A lot of the original papers in the above link are not readily available and what I would like is not readily accessible in some of the rest.
I have looked for but not yet found a good study on activation of brain regions in folks learning esperanto vs. other 2nd languages. What I think : esperanto learners start showing the characteristics of learners of an L2 earlier in the process, but that is speculative on my part.
My sense after digging into the information I could find on this years ago was that there was enough information to warrant a better study, but that there is currently no well-controlled, conclusive study on the question.
I'm almost certain that learning Esperanto won't save you any time in the long run when you're trying to drill kanji in Japanese or learn pitch accents in Chinese.
My experience speaking Chinese in China is that my experience learning Esperanto absolutely did help. Same with my experience learning Japanese for a year of self-study. My point in the OP, however, was that I had already learned Esperanto for its own sake, not because I thought it would help me with Chinese.
I have not yet been able to get many of the original 13 studies cited at https://en.m.wikipedia.org/wiki/Propaedeutic_value_of_Esperanto Some of them are pretty old. Some of the sources require a lot of wading through.
My own sense: There is something very real here, but the effect depends on a lot of variables that are poorly understood. Still, when I compare this to say what doctors base clinical decisions on the literature isn't that bad.
as far as enhancement of reseach:
the esperanto as 2nd preceding 3rd language effect needs to be compared to other literature on 2nd-3rd language. That is largely a literature search, but needs to be done. is issue of root word overlap could at least partially be addressed by existing literature.
Brain imaging studies need to be looked at. This is really easy for someone with the right equipment to at least get something started here, but more would need to be done later.
Comparing vocabulary enhancement methods is another issues here. I'm thinking comparing learning esperanto cognates for a target language vs. just jumping in with say flash cards.
duolingo is collecting data on a sample that dwarfs other past studies. Part of the value of the duolingo data: they include learners from a variety of backgrounds and age groups. Many of the studies were done with rather young students. It is not obvious how that is extended to say older students.
Oh, I didn't mean to imply that learning Esperanto wouldn't help with an Asian language at all. I just meant that if someone's learning Esperanto for the sole purpose of learning Japanese for example, it's going to take them longer to learn Esperanto and 2500 kanji than it would take to just learn 2500 kanji, hence my comment that "it won't save you any time."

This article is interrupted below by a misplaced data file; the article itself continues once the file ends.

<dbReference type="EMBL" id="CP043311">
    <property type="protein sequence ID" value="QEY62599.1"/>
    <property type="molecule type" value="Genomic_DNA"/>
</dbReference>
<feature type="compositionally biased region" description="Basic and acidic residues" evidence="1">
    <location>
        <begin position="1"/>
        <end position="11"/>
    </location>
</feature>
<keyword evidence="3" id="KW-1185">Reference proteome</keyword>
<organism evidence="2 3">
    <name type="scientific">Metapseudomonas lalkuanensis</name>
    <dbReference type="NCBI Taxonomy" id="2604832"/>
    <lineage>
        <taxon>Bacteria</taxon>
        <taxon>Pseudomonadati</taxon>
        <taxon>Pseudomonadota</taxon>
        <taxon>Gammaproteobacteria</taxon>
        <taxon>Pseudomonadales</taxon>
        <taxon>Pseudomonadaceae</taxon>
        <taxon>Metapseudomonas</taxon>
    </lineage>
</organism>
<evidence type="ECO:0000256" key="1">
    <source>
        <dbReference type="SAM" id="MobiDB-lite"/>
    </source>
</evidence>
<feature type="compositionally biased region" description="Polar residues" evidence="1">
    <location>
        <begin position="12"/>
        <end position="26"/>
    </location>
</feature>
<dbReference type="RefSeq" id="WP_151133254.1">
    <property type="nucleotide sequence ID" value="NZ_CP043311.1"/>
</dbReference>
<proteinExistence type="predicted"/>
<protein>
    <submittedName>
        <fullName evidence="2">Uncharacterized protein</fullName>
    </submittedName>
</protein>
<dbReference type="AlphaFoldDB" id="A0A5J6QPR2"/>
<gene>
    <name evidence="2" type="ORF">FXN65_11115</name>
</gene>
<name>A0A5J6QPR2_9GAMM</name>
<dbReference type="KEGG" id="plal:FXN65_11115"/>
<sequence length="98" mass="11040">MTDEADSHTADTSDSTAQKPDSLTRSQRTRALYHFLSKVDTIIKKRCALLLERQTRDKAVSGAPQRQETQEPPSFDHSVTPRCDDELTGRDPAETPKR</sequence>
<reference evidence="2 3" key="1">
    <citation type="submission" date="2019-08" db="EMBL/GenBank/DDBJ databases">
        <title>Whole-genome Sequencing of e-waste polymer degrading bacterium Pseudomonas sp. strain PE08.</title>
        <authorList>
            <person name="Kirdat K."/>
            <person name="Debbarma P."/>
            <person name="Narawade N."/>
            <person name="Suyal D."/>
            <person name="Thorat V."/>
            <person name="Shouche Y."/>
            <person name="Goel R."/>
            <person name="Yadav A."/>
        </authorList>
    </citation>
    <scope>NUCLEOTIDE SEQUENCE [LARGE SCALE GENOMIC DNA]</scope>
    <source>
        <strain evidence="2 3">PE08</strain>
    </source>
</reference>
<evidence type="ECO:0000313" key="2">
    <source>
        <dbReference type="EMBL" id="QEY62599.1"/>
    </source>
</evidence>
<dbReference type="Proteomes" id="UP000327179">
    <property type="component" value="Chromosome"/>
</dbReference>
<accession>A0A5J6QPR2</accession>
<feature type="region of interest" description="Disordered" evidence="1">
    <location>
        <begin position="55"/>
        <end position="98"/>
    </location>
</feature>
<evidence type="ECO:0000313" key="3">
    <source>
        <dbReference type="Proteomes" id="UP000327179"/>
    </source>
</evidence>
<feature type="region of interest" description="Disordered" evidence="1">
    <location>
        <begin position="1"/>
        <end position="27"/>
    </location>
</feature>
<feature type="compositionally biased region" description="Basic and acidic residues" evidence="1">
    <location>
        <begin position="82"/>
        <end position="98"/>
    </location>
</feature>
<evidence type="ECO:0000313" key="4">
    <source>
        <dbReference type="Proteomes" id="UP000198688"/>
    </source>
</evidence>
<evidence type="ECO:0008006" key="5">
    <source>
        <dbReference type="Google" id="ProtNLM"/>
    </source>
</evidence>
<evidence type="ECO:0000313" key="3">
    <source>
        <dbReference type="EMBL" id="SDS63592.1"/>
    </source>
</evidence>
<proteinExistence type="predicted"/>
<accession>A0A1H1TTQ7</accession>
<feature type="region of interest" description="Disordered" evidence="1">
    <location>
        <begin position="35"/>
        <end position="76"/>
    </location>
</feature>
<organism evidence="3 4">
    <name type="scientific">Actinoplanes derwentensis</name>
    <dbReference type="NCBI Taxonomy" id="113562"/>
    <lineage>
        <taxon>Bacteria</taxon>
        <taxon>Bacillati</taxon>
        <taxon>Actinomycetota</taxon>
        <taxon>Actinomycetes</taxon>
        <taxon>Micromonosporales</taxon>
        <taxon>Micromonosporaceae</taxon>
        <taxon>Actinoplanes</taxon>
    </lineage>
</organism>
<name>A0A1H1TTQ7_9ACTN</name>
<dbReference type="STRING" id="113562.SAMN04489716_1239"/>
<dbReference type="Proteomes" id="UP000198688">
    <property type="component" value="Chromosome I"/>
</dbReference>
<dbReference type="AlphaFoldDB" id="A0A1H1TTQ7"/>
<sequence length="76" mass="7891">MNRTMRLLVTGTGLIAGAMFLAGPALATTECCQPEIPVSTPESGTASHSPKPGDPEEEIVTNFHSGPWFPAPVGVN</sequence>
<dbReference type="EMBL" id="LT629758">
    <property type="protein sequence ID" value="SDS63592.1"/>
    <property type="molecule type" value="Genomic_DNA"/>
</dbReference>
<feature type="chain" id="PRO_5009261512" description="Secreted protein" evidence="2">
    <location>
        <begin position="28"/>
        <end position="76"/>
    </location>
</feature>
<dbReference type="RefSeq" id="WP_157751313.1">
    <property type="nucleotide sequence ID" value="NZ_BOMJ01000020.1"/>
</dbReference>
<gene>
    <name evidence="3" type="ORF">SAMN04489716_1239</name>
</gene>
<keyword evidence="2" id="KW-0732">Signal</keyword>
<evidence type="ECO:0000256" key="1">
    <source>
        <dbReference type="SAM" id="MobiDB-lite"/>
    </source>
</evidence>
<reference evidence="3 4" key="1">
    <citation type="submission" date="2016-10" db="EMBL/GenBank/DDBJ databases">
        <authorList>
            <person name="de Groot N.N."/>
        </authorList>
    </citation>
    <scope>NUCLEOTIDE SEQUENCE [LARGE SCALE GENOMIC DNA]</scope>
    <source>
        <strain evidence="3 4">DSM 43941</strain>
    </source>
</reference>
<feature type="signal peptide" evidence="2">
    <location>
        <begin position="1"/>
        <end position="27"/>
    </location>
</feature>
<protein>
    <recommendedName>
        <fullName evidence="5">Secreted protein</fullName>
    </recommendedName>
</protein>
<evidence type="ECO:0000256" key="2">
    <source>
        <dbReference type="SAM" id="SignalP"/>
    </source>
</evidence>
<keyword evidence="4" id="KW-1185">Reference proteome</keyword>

I don't doubt that learning Esperanto (or any language) has tangible benefits when it comes to learning another language, but spending a year on Esperanto just to make another language easier is just going to cost more time in the long run.
As you can see in my profile, I learn Japanese, Esperanto and Czech. For now my main goal is Japanese, but sometimes I take a brake from Japanese by learning an easier language, when I am too tired or feel frustrated (learning that language, can be really frustrating at times).
That way I don't quit completely from learning languages. I just switch to learn more relaxing language. And learning Esperanto can still help to learn skills of awareness of sentence structure and general properties of verbs, adverbs, nouns etc. For example, if you know where to put -n ending in Esperanto, then you know that in Japanese conterpart you have to put -を ending, not -に or -が or -で.
la hundo manĝas manĝaĵon
Which would you consider harder - Czech or Japanese? Obviously Japanese because of different signs and alphabet(s), but beside that? I am lucky, that I am native Czech speaker (although I would be happier being native German, so I wouldnt have such hard time learning it) :)
But our grammar (czech) is quite hard, normal people don't know, why is something the way it is, we just memorize it by reading in books etc.
For me Czech is waaaaaay more easier than Japanese. But that is because my native language is Polish - and Polish and Czech have a lot in common. I can guess the meaning of a lot of words without learning like "Chlapec" - "Chłopiec", "Dévče" - "Dziewcze", "Slovo" - "Słowo", "dům" - "dom". There are some false friends though, to which I need to be aware. I understand the concept of grammatical cases, and the declensions sounds similar (there are some little differences but that would be more of adjustment than learning from zero).
When it comes to vocabulary, Czech is for me even easier than Esperanto (But simpler grammar, spelling and easy construction of more complex words from root words in Esperanto are obvious).
When it comes to Japanese, I had to start from zero. Completely different vocab, different grammar, Kanji and Kana, homophones and a few other tricky things.